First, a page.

Sadhana is this feeling. You sit for the joy of sitting, you do yoga for the joy of doing yoga, you sing for the joy of singing. There is no time and life is too beautiful and goes too fast to have time to achieve anything. The slightest intention, like doing yoga because tomorrow you are going to get better, will not work : you may die before tomorrow. You go to satsang because it resonates in you now. You do yoga because grace calls you to do it; you take aim with your bow, you sing, but never with the feeling that you can reach anything. You do everything for the sheer beauty of it. Your life becomes your sadhana. Situations are only what we project them to be. Each possesses its own beauty when we don't ask it to be anything other than what it is. You become imminently practical, without any goal, or intention. That is the message of the Gita, when Krishna asked Arjuna to do what needed to be done and to put aside his likes and dislikes. It is of no psychological consequence that his master and parents are to be fought on the battlefield of Kurukshetra. So Arjuna does it because it has to be done. There is no future, no intention; he is just acting functionally. That is the meaning of sadhana from the traditional, non-dual point of view.

It seems that such grace often happens to people who never actively look for it. Are there some people more qualified than others to receive grace or does it just happen at random to poor unsuspecting people ?

If it seems to fall at random on people, it is because we don't observe closely. People who live according to grace may seem to have lived a very simple life, but I think it is their humility or our lack of clarity that makes it seem like that.

It is our lack of clarity that prevents us from seeing that people we imagine to be entitled to grace because they make huge efforts in sadhana, are in fact totally caught up in the becoming process. They live in a state of constant tension, in wanting to become something, wanting to be free. In wanting, there is no room for anything. Wanting to be free, wanting to be rich, to be beautiful, to have a red car, all amount to exactly the same thing. There simply is no room for anything in wanting. The few people who have been audacious enough to describe the descent of grace have all said that at that moment they were just silent and quiet.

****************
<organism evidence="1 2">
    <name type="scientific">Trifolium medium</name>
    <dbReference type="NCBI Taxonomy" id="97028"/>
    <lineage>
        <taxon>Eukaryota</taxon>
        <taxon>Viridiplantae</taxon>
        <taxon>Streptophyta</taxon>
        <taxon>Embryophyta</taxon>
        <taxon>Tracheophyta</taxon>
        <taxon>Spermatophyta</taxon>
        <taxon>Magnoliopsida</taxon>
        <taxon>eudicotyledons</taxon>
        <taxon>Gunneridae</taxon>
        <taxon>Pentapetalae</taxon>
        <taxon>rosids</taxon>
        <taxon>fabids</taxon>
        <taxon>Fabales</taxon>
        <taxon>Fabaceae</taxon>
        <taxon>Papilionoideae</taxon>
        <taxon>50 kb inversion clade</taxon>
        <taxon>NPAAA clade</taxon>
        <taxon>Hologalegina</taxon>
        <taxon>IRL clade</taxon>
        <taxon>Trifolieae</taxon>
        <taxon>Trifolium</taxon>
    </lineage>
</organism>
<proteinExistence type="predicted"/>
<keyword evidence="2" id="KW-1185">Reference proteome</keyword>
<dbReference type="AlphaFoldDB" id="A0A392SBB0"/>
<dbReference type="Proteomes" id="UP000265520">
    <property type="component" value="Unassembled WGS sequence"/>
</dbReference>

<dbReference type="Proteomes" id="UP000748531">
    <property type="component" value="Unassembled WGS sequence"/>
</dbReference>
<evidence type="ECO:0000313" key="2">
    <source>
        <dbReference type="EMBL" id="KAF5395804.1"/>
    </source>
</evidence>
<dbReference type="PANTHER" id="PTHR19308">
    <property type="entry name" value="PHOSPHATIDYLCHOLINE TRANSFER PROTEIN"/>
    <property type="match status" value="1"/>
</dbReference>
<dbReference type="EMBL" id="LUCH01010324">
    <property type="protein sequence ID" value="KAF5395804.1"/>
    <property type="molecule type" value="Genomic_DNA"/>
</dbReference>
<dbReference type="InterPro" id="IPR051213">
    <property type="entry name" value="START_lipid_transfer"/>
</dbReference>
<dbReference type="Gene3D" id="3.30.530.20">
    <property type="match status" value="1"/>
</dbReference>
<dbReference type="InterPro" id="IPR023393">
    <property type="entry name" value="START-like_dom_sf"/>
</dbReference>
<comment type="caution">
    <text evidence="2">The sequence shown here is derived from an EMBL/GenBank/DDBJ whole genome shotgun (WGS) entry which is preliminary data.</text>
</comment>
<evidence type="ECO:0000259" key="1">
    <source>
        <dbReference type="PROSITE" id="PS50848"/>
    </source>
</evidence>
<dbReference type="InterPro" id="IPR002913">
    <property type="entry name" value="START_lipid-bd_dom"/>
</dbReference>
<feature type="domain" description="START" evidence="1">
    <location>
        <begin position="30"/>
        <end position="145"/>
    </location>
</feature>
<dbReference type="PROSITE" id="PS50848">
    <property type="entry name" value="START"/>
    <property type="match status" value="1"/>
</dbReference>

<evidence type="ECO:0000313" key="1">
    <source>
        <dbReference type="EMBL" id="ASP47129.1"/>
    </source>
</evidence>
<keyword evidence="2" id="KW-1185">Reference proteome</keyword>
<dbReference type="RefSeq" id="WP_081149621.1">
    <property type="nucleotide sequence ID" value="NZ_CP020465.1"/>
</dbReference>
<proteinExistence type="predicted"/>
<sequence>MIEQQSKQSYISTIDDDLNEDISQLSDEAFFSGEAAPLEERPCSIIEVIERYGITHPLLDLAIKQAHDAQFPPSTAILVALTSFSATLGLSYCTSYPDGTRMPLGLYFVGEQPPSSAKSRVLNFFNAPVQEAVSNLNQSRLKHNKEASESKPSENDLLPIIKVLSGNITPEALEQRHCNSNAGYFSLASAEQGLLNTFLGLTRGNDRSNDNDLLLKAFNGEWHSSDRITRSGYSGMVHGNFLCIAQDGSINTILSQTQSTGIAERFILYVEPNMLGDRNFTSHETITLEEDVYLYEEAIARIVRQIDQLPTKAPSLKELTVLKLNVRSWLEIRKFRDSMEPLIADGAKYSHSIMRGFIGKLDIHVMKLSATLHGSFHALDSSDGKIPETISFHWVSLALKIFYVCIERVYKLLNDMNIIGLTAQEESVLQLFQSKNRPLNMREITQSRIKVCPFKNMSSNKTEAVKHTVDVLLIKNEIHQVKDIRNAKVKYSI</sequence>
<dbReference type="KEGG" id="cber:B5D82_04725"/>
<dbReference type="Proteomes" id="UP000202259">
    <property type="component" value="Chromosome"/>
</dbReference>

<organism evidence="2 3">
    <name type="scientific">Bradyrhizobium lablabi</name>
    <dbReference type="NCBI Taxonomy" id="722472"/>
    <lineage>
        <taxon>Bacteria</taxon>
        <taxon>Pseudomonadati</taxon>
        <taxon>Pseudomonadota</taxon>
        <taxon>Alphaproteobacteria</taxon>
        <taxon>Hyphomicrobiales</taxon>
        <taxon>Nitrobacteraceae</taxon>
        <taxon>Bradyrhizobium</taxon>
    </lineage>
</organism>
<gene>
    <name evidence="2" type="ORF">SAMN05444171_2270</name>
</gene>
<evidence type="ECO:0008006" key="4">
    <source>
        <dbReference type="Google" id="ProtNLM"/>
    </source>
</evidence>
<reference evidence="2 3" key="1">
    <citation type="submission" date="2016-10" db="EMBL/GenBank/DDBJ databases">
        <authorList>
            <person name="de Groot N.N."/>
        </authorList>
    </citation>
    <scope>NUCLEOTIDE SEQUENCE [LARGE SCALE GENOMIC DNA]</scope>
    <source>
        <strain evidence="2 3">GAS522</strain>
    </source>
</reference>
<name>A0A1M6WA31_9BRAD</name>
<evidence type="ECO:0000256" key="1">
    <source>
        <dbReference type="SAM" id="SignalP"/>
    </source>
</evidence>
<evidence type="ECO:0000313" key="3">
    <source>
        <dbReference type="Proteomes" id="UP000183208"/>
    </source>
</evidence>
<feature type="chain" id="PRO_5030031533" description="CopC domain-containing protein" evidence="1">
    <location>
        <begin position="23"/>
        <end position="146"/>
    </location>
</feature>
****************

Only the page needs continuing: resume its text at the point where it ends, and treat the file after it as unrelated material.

Jean Klein said that he watched a bird on the Marina Drive in Bombay. Virgil realized that there was no rush to do anything. It only strikes in a moment of not knowing, not asserting; it can never strike in a moment of expectation, where there is waiting or a desire to attain something. Anybody seeking grace can only come to see his limitations. For those who are humble enough to recognize how undeserving they are of grace, who feel their inability to stop the dynamics that motivate them, who realize they are totally unworthy of grace because they constantly live in a state of expectation, this clear vision is itself grace. Nothing happens. When I believe that because I do yoga, because I meditate, or do this or that, I should come to grace, then it is extremely pretentious on my part. It is very clear that grace does not result from activity. Of course, in a profound sense everything is grace: looking for grace and looking for money is carried by grace itself. It is what we need. We should not change our lives: if one wants to do yoga, if one wants to earn money, one should go ahead. We just need to see that our motivations come from our lack of clarity. At some point we simply no longer expect anything from activity. We simply do for the sake of doing. Grace is nothing other than this becoming totally obvious. It is not seeing a white elephant or the full form of Vishnu; it is seeing how pretentious we are. There can never be anything else but that, that is the ultimate seeing. Wanting to see God is a fantasy.

entire [and long] article continues here:   

posted by Alain Larochelle to Dzogchen Practice